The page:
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Hard and Seoul

April 4th, 2013 - 2:41 pm

A reader wrote by email to ask “what would happen if N. Korea launches a war?”. The known answers to that question are laid out in a summary of known contingency plans. The basic answer is that the Republic of Korea gets seriously damaged, but North Korea does not survive. “Pyongyang has the ability to start a new Korean War, but not to survive one.” The essential points to remember are that the bulk of forces on both sides are facing each other across the border.

North Korean ground forces, totaling some 1 million soldiers, are composed of some 170 divisions and brigades including infantry, artillery, tank, mechanized and special operation forces. Of the total, about 60 divisions and brigades are deployed south of the Pyongyang-Wonsan line. North Korea has deployed more than half of its key forces in forward bases near the border. Seventy percent of their active force, to include 700,000 troops, 8,000 artillery systems, and 2,000 tanks, is garrisoned within 100 miles of the Demilitarized Zone.

The ROK is deployed to keep them from rushing down the only corridors that will support logistical movement. “Most probably, the DPRK attack would aim at seizing nearby Seoul by advancing down the Kaesong-Munsan, Kumwa, and Chorwon corridors. … Initially, the primary battlefield would be only about 125 kilometers wide and 100 kilometers deep.”  If a new Korean War broke out it would be an clash of mind-boggling intensity across a very concentrated front.

It is said that “Pyongyang can credibly threaten the prompt destruction of Seoul with conventional arms alone” largely by employing artillery emplaced north of Seoul. But the devil in the details is that of its vaunted thousands of artillery pieces only “500 long-range artillery tubes [are] within range of Seoul”. Many of the older pieces can only reach limited parts of it.

The mobility of these pieces under almost certain South Korean and US air superiority is questionable. And their ability to continue firing will be determined by the effectiveness of counterbattery.

Thus, in the early 2000s, the US planned to augment ROK’s counterbattery radar in the event of an attack. After experience in the Middle East, the use of UAVs was emphasized. But their object is the same. With these assets in play North Korea’s artillery fist will gradually wither under counterfire.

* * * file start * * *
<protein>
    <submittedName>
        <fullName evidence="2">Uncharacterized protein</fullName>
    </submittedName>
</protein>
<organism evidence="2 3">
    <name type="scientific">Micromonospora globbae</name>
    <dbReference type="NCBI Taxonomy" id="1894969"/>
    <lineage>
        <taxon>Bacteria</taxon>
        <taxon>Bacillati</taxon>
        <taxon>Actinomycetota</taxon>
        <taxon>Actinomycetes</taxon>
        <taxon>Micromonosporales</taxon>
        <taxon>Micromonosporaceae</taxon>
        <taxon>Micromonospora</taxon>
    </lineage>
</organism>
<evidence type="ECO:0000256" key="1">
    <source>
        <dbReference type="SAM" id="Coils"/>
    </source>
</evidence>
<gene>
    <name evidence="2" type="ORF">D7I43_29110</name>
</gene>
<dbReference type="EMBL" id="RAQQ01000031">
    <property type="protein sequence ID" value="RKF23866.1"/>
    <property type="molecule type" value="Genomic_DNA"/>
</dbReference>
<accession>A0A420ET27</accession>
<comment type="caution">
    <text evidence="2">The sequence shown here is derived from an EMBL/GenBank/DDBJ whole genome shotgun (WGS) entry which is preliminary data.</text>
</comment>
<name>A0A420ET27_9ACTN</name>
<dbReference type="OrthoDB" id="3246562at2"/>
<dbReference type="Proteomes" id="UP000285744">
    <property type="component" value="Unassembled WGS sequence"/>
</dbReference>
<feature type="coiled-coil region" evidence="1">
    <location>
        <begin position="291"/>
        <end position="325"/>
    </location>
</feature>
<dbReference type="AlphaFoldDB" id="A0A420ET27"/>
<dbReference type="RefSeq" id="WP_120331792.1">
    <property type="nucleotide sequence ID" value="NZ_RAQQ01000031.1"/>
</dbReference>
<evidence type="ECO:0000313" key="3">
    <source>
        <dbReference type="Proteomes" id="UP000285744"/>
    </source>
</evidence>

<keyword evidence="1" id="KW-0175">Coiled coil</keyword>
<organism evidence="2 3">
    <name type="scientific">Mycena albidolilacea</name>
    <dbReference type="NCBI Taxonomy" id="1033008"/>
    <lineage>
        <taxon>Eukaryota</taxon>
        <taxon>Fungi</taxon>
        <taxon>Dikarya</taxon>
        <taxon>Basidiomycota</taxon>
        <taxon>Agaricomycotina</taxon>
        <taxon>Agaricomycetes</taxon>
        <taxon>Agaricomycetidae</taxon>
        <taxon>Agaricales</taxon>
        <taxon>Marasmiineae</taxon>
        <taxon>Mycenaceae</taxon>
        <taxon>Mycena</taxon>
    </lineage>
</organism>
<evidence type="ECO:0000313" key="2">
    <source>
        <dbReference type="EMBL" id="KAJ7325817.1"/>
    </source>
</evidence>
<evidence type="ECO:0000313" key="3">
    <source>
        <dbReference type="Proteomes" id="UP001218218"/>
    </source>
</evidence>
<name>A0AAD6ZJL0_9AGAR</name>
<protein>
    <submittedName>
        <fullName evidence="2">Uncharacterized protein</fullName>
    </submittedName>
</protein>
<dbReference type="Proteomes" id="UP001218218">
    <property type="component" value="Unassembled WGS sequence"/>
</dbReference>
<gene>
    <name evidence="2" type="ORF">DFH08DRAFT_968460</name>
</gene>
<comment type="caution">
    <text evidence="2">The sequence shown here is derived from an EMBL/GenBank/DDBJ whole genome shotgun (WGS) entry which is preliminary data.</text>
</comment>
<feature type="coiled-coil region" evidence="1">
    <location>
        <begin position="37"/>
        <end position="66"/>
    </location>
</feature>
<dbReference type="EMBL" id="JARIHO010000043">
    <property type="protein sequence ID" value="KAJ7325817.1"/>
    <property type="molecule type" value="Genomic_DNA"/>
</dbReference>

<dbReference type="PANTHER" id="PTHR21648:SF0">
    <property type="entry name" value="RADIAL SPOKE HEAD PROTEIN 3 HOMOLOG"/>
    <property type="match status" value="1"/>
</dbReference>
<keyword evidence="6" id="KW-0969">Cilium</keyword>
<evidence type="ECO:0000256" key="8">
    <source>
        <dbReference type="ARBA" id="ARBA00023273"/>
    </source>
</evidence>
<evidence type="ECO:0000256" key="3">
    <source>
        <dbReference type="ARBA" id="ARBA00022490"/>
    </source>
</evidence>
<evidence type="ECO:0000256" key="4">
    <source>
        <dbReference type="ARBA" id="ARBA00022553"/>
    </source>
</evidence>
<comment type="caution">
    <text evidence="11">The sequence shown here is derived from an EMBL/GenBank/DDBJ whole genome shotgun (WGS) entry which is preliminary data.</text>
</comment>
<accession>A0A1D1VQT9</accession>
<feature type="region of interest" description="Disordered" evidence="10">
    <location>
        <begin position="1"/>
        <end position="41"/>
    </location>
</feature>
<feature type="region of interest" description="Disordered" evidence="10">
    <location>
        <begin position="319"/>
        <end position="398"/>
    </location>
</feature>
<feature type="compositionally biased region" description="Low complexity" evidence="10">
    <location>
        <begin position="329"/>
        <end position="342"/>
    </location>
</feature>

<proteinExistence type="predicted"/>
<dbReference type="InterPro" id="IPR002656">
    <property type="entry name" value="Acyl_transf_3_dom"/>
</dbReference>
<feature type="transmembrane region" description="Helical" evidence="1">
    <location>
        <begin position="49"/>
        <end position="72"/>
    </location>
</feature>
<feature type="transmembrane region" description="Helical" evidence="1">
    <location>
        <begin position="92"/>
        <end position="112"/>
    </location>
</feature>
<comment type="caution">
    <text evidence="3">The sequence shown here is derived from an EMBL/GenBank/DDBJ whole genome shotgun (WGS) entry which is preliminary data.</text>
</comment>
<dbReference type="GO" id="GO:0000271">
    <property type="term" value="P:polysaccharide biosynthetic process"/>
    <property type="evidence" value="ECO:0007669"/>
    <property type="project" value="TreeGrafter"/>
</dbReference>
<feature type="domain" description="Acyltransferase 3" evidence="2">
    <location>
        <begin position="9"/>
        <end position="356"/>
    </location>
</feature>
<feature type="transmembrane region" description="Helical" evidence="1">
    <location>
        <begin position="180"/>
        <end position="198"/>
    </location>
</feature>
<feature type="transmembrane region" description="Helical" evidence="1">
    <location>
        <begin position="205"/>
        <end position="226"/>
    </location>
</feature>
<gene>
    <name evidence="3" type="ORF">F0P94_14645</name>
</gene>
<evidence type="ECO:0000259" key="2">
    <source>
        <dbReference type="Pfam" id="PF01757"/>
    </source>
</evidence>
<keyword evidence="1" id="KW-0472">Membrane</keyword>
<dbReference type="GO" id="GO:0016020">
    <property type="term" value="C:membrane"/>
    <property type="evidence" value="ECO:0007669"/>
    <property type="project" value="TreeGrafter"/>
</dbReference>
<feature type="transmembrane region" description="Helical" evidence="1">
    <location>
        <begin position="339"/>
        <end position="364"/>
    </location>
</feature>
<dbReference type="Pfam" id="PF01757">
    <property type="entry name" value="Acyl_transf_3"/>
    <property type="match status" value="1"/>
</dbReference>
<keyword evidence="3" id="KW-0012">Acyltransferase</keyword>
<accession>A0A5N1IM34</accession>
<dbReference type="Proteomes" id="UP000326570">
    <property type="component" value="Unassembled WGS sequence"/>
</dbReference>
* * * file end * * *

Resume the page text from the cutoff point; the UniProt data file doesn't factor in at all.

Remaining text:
The big American contribution will be in supporting systems. While earlier operations plans emphasized American reinforcements in terms of troop numbers, actual boots and tanks, the more recent plans are centered around the provision of force multipliers. This probably includes laser guided artillery shells, and missiles, radar, UAVs, in addition of course to the ubiquitous JDAMs and laser guided bombs.

In isolation Seoul will almost certainly defeat Pyongyang in a new Korean War. War will mean the death of the Kim dynasty though at the cost of very heavy damage to Seoul and the border area. The sheer scale of the engaged forces guarantee it. But the outcome is clear.

One on one, Seoul always wins. So the object of North Korean strategy is to ensure that whatever happens it is never one on one.

Since the involvement of the Chinese and the United States into the equation creates such an unacceptable risk  such that both Washington and Tokyo will endure almost any provocation to avoid it, North Korea’s primary strategic aim is to make sure America is always caught up in the toils.  Once America and China are in the picture, Pyongyang can hope for a stalemate. Once it is internationalized Seoul will be less likely to finish North Korea than in an isolated conflict.

What has protected Pyongyang against Seoul is the knowledge that any American incursion deep into North Korea may bring on a Chinese intervention. But with the growing power of the South and the forward deployment of North Korean forces  most of Pyongyang’s army is vulnerable to encirclement and destruction close to Seoul. South Korea does not need to march with the US forces on Pyongyang to destroy Kim. If Seoul can destroy’s Kim’s army near the DMZ, they can almost literally send cops north to arrest him. The remnant North Koreans will probably deliver him in a coffin to Seoul.